"In regard to the New Testament, there are about thirteen thousand manuscripts, complete and incomplete, in Greek and other languages, that have survived from antiquity.  No other work from classical antiquity has such attestation" (ref.14, pp.230-1).

That textual errors do not endanger doctrine is stated by Sir Frederic Kenyon (one of the great authorities in the field of New Testament textual criticism) who writes, "It can’t be too strongly asserted that in substance the text of the Bible is certain: Especially in the case with the New Testament.  The number of manuscripts of the New Testament, of the early translations from it, and of quotations from it in the oldest writers of the church, is so large that it is practically certain that the true reading of every doubtful passage is preserved in some one or another of these ancient authorities.  This can be said of no other ancient book in the world" (ref.9, p.23).

In an article in the North American Review, a writer made some interesting comparisons between the writings of Shakespeare and the scriptures, showing how much greater care must have been bestowed upon the biblical manuscripts than upon any other writings, even when there was so much more opportunity of preserving the correct text by means of the printed copy than when all the copies had to be made by hand.  He said:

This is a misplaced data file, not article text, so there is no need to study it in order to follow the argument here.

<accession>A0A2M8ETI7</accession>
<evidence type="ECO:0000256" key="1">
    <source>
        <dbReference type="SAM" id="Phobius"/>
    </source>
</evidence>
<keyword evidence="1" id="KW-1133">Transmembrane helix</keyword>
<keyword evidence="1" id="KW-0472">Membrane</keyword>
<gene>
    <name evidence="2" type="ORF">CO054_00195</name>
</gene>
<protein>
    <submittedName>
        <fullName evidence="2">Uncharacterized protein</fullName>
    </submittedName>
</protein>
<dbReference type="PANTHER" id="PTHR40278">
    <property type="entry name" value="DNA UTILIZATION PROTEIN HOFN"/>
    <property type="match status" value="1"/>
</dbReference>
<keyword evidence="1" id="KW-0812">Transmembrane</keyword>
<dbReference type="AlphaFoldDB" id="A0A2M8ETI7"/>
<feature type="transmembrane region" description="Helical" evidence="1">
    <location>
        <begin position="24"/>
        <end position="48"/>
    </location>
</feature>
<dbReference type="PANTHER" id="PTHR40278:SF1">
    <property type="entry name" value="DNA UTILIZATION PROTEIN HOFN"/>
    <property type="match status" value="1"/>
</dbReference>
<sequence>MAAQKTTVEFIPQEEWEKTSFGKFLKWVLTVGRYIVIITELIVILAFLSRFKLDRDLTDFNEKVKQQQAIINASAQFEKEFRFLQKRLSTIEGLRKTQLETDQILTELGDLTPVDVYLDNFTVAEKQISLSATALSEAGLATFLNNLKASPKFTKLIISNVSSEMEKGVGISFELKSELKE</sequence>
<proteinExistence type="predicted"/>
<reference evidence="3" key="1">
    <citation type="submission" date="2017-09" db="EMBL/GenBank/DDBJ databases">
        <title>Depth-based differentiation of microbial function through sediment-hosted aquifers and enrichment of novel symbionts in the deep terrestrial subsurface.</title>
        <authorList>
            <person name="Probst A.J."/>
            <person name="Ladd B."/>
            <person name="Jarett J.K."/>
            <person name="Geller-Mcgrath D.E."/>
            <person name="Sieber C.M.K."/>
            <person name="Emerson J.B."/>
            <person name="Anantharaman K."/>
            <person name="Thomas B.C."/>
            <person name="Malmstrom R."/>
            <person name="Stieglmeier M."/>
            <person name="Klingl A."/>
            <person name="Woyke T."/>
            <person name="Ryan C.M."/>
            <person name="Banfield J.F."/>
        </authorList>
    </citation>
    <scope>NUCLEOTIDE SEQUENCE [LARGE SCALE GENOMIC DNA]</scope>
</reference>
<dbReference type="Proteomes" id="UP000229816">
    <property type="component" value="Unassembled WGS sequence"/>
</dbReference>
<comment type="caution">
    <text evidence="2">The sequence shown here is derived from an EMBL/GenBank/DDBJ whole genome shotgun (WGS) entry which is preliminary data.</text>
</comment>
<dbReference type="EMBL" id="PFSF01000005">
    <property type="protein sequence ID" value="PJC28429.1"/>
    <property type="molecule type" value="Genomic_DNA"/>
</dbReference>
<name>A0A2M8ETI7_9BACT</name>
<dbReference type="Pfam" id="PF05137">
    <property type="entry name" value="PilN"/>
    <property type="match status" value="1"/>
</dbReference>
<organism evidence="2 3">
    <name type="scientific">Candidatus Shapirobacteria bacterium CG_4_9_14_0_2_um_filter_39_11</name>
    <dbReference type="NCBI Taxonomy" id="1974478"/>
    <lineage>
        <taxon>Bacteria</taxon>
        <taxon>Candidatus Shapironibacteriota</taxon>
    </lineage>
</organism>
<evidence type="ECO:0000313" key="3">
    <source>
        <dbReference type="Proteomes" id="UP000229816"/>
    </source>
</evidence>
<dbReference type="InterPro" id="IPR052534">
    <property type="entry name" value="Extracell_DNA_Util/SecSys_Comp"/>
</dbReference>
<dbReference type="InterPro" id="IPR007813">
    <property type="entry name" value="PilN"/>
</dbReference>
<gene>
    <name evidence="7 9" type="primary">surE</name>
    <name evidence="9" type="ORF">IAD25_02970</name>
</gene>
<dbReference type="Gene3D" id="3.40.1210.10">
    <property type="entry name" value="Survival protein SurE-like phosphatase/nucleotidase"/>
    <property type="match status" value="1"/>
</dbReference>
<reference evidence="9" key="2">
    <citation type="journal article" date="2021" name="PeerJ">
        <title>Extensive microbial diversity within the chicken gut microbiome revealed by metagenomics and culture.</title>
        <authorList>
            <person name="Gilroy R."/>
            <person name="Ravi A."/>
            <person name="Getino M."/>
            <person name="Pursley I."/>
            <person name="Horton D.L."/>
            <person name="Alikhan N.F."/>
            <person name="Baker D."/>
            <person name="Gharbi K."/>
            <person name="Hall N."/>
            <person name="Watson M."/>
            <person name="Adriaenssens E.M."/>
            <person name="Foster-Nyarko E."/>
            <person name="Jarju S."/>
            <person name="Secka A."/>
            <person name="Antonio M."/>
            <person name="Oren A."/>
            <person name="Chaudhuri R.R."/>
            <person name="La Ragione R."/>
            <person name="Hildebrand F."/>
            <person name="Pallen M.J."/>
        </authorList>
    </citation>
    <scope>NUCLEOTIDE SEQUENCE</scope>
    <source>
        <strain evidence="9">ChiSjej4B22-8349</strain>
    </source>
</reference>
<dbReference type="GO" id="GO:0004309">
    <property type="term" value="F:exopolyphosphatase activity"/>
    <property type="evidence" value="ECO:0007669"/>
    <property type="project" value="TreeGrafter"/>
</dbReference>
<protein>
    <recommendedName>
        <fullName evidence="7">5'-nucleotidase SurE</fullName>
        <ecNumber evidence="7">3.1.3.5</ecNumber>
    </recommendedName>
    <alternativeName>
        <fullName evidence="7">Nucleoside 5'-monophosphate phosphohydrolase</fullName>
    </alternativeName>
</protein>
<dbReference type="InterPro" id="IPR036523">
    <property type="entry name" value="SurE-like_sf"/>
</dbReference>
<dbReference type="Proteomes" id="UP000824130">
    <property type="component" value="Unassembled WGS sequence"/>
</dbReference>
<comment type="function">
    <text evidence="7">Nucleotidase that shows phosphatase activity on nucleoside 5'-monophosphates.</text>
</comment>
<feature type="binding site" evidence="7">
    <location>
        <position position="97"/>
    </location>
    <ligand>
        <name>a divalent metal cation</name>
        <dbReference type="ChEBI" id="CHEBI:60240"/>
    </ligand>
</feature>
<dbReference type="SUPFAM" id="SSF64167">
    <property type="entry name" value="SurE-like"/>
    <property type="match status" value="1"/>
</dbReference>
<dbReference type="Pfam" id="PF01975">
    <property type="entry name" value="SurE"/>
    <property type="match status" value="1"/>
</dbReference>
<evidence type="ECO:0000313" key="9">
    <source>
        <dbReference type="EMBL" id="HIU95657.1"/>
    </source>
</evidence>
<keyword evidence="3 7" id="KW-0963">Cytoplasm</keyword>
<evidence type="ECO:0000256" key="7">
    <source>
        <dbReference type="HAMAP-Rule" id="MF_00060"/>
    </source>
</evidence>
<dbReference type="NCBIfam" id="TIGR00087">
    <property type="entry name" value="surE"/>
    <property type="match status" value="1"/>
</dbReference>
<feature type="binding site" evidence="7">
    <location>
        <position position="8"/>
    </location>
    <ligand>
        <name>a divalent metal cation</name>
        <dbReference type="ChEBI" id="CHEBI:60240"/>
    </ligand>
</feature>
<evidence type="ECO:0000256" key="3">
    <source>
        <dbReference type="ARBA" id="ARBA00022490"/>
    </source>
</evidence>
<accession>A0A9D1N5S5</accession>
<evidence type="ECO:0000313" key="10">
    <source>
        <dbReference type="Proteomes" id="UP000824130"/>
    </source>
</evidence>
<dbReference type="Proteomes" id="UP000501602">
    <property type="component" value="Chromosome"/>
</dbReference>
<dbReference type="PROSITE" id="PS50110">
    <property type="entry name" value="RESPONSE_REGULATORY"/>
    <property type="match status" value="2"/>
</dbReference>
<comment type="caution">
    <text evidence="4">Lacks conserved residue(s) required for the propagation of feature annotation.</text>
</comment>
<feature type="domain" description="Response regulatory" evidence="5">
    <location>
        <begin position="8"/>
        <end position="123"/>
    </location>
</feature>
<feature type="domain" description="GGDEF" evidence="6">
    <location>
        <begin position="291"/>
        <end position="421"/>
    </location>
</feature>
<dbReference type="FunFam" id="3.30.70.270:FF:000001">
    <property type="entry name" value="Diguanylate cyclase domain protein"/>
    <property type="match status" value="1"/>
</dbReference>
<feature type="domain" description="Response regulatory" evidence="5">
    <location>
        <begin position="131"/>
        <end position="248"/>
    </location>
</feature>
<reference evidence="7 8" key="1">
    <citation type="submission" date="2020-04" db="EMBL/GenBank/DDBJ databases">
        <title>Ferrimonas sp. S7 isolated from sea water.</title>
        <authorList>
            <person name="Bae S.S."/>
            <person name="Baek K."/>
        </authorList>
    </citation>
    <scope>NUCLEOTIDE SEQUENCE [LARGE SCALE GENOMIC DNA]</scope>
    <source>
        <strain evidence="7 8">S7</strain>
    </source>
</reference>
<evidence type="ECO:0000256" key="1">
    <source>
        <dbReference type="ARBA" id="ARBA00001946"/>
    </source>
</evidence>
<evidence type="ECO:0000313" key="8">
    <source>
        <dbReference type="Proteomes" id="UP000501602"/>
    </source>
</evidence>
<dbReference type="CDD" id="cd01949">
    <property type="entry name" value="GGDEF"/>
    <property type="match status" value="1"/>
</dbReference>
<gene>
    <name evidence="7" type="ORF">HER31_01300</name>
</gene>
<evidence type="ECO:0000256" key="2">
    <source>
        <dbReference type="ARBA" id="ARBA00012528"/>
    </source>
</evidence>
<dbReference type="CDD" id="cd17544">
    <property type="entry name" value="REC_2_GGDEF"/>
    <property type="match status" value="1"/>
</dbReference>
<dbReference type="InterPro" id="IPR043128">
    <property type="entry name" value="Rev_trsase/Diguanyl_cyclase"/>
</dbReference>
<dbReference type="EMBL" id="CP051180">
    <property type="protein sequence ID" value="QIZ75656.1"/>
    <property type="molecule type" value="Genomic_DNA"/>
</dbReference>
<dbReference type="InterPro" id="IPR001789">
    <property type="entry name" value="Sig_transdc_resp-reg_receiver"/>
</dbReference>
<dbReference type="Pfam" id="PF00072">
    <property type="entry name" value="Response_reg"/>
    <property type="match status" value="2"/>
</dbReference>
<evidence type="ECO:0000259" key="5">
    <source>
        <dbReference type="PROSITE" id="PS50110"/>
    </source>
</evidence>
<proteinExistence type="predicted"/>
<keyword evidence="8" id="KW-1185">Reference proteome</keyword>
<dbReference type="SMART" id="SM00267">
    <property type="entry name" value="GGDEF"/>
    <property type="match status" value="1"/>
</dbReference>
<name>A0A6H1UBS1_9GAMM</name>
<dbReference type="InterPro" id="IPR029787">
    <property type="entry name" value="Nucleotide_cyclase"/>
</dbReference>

"It seems strange that the text of Shakespeare, which has been in existence less than two hundred and eight [years], should be far more uncertain and corrupt than that of the New Testament, now over eighteen centuries old.

"During nearly fifteen of which it existed only as a manuscript...with perhaps a dozen or so exceptions, the text of every verse in the New Testament may be said to be so far settled by general consent of scholars, that any dispute as to its readings must relate rather to the interpretation of the words than any doubts as to the words themselves.

"But in every one of Shakespeare's thirty-seven plays there are probably a hundred readings still in dispute, a large portion of which materially affects the meaning of the passages in which they occur" (ref.11, p.15).


The Bible has withstood vicious attacks by its enemies as no other book.  Many have tried to burn it, ban it and outlaw it "from the days of Roman emperors to the present-day Communist-dominated countries" (ref.14, p.232).

Sidney Collett in "All About the Bible" says, "Voltaire, the noted French infidel who died in 1778, said that in one hundred years from his time Christianity would be swept from existence and passed into history.  But what has happened? Voltaire has passed into history; while the circulation of the Bible continues to increase in almost all parts of the world, carrying blessing wherever it goes."

Concerning Voltaire, Geisler and Nix point out that "only fifty years after his death, the Geneva Bible Society used his press and house to produce stacks of Bibles" (ref.8, p.123).  What an irony of history!

The world abounds with such one has truly said, "We might as well put our shoulder to the burning wheel of the sun, and try to stop it on its flaming course, as attempt to stop the circulation of the Bible" (ref.6, p.63).